Properties of Enzymes lab report

Properties of Enzymes lab report - Maria Tsiolkas...

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Maria Tsiolkas Properties of Enzymes Bio 183L:211 Michele Toney February 4, 2009 February 9, 2009 Meghan Shelton Sara Dantism Natalie Mabrey
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Enzyme Reaction Rate due to entrance of Substrate, Inhibitor, pH, and Temperature Abstract: Properties of Enzymes focused on the variations of reaction rates amongst enzymes subjected to various circumstances such as heat, pH levels, different concentrations of substrate and lastly, the presence of an Enzyme Inhibitor. With the introduction of increased levels of substrate, the reaction times sped up. The inhibitor, hydroxylamine slowed the reaction times down for each concentration when added to the enzyme. From the four temperatures used, the reaction times reactions times worked the quickest at 22 and 38 degrees Celsius. With the introduction of the pH, the enzyme had the fastest reaction time at the 6 and 8 pH’s. To perform the experiment, various beakers filled with the enzyme at the appropriate temperatures were already set out and they were then simply tested using float discs through the use of the reaction between H2O2 and the enzyme. When the reaction occurred, the disc would float to the top of the solution, due to the release of oxygen, and this is to be timed. Introduction: Thousands of complex biological processes are constantly taking place within our bodies. We require material transport, energy synthesis, and the manufacturing of various proteins, hormones, and other molecules. Almost all of these everyday processes rely on the function of enzymes to take place. Enzymes are specifically grouped according to their function, and this information can often provide us with clues regarding what type of reaction that enzyme will catalyze. An enzyme can only react with a very specific type of substrate, which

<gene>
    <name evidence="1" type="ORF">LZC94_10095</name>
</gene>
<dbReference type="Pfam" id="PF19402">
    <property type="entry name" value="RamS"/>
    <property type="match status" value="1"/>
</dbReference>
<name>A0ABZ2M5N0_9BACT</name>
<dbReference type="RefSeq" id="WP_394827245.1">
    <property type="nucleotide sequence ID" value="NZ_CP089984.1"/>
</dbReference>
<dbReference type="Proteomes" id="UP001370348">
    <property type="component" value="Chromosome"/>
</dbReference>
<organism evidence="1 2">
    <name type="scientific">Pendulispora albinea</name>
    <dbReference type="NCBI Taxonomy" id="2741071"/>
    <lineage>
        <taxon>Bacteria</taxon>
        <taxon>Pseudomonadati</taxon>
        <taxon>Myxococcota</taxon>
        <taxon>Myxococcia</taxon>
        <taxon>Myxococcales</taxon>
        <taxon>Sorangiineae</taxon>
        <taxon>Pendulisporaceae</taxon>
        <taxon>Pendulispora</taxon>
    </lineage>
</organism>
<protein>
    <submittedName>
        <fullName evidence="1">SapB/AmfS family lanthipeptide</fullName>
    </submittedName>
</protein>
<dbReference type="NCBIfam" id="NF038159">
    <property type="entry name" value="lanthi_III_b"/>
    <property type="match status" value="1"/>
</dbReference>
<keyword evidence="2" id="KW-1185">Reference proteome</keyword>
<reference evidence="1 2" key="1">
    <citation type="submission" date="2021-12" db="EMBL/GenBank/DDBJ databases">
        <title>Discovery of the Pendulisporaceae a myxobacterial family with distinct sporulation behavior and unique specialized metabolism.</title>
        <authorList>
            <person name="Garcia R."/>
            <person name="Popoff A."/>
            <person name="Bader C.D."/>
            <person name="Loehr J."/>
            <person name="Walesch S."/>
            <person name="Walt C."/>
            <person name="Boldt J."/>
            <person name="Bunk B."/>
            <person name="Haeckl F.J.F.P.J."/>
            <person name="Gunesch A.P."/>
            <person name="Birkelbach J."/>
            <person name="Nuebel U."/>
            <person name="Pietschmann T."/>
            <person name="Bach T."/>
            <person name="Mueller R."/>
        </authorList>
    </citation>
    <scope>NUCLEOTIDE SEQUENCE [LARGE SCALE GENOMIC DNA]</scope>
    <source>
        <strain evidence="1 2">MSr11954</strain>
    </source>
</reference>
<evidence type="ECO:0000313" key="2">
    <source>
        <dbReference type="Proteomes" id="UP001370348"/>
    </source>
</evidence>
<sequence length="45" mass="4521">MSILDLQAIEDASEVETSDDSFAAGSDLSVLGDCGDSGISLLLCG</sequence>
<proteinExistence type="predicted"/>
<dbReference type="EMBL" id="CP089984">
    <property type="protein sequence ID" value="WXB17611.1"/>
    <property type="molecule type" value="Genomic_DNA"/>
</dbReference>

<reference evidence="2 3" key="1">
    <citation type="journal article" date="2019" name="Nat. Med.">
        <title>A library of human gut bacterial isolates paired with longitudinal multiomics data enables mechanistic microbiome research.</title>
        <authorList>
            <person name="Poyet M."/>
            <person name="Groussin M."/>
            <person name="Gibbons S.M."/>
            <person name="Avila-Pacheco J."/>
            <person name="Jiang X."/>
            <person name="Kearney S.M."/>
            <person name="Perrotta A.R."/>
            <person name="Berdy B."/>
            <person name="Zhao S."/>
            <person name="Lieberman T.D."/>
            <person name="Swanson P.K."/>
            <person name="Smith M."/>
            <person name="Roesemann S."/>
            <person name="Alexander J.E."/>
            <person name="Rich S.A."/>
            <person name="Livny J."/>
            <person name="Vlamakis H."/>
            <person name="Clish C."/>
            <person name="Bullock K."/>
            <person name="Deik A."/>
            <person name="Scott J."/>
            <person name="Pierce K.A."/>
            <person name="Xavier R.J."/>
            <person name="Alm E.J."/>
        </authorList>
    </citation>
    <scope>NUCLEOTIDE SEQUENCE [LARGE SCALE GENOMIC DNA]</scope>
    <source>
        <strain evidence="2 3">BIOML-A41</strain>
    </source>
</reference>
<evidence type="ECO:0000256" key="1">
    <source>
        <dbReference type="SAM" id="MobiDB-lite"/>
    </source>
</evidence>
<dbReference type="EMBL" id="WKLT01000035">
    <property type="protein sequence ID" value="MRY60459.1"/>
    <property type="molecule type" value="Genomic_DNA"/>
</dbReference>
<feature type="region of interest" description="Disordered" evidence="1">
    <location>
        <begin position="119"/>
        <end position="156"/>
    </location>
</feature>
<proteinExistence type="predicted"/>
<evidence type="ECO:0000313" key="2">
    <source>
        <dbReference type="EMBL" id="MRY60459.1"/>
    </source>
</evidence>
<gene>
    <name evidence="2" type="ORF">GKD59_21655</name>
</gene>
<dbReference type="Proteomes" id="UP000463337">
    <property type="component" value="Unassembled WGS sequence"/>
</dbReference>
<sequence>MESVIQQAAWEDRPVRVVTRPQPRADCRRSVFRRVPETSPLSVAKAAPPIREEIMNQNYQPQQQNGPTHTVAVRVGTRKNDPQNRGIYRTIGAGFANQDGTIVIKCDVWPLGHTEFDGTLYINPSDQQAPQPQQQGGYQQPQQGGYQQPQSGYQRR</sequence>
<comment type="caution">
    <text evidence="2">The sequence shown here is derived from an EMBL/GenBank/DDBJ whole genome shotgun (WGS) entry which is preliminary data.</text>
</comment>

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binds to the area called the “active site”. After the substrate binds to the active site, an enzyme-substrate complex is created, and then the products are released. The enzyme is never completely consumed from a reaction, and can be reused many times. Both active sites and substrates have very specific shapes, which is why enzymes will only catalyze reactions when they interact with a specific substrate. The function of enzymes can be affected by a variety of factors, including temperature, pH, and enzyme inhibitors, which work by binding to the active site before the substrate can. In this lab, we will investigate how the
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This note was uploaded on 04/13/2009 for the course BIO 183L taught by Professor Dr.beckmann during the Spring '08 term at N.C. State.

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Properties of Enzymes lab report - Maria Tsiolkas...

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